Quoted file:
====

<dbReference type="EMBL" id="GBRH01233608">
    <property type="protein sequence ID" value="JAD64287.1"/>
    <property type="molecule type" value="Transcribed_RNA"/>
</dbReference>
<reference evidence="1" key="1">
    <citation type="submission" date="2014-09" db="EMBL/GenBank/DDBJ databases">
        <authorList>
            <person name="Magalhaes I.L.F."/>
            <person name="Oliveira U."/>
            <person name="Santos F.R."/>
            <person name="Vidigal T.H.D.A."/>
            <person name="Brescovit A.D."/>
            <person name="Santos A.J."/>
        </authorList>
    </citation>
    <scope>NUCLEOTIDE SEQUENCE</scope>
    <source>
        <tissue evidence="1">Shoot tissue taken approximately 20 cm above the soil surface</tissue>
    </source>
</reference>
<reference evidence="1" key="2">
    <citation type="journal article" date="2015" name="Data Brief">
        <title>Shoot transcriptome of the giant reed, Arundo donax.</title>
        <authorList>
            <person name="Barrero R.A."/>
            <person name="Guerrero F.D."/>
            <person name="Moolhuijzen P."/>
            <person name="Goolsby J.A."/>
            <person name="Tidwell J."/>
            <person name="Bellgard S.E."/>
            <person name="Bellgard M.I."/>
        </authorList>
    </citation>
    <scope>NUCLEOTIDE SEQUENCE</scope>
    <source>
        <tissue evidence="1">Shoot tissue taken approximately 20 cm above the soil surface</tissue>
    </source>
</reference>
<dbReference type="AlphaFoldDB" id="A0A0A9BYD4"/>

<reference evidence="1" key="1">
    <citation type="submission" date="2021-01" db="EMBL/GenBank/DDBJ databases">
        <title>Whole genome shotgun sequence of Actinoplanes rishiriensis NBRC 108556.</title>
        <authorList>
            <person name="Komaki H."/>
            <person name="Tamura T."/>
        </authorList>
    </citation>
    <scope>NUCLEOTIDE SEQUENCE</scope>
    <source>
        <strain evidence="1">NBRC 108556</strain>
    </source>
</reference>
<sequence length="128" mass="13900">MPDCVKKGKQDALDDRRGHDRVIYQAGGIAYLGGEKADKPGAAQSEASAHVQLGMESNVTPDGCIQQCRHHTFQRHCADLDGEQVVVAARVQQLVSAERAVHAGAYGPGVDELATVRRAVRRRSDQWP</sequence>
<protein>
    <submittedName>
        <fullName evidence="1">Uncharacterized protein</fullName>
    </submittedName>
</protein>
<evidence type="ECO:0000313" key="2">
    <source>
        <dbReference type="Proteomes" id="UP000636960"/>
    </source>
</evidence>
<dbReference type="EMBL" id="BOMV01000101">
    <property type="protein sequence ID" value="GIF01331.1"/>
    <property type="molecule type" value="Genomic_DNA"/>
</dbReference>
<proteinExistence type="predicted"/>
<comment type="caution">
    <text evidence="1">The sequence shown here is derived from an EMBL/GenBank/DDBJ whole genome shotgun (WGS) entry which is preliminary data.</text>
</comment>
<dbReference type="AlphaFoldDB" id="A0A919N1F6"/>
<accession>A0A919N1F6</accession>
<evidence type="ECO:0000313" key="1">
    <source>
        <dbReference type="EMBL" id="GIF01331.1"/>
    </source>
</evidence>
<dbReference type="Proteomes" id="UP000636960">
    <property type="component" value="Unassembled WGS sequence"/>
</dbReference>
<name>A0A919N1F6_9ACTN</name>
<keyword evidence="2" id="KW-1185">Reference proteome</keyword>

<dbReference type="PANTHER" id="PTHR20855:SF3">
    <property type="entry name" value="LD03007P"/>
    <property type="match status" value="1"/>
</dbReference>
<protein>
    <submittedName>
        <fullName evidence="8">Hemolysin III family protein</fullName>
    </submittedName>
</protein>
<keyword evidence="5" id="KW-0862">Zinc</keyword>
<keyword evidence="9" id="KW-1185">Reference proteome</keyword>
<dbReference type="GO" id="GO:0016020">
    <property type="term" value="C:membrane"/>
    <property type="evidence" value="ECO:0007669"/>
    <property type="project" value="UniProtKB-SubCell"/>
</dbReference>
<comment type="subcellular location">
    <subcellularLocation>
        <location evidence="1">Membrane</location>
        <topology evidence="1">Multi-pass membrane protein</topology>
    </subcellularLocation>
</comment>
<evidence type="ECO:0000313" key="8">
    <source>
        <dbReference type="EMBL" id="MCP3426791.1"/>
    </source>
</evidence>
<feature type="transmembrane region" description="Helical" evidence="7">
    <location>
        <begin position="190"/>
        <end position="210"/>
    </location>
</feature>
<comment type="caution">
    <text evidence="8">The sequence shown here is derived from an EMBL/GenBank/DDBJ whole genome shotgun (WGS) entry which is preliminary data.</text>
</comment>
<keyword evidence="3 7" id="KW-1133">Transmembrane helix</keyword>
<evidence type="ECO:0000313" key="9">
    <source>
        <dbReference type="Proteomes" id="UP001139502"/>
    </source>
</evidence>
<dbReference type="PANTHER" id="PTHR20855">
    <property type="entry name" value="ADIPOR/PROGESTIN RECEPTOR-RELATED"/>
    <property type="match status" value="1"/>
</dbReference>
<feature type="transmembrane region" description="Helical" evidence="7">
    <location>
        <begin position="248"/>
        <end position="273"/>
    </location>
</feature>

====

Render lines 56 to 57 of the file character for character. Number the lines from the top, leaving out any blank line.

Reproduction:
        <fullName evidence="1">Uncharacterized protein</fullName>
    </submittedName>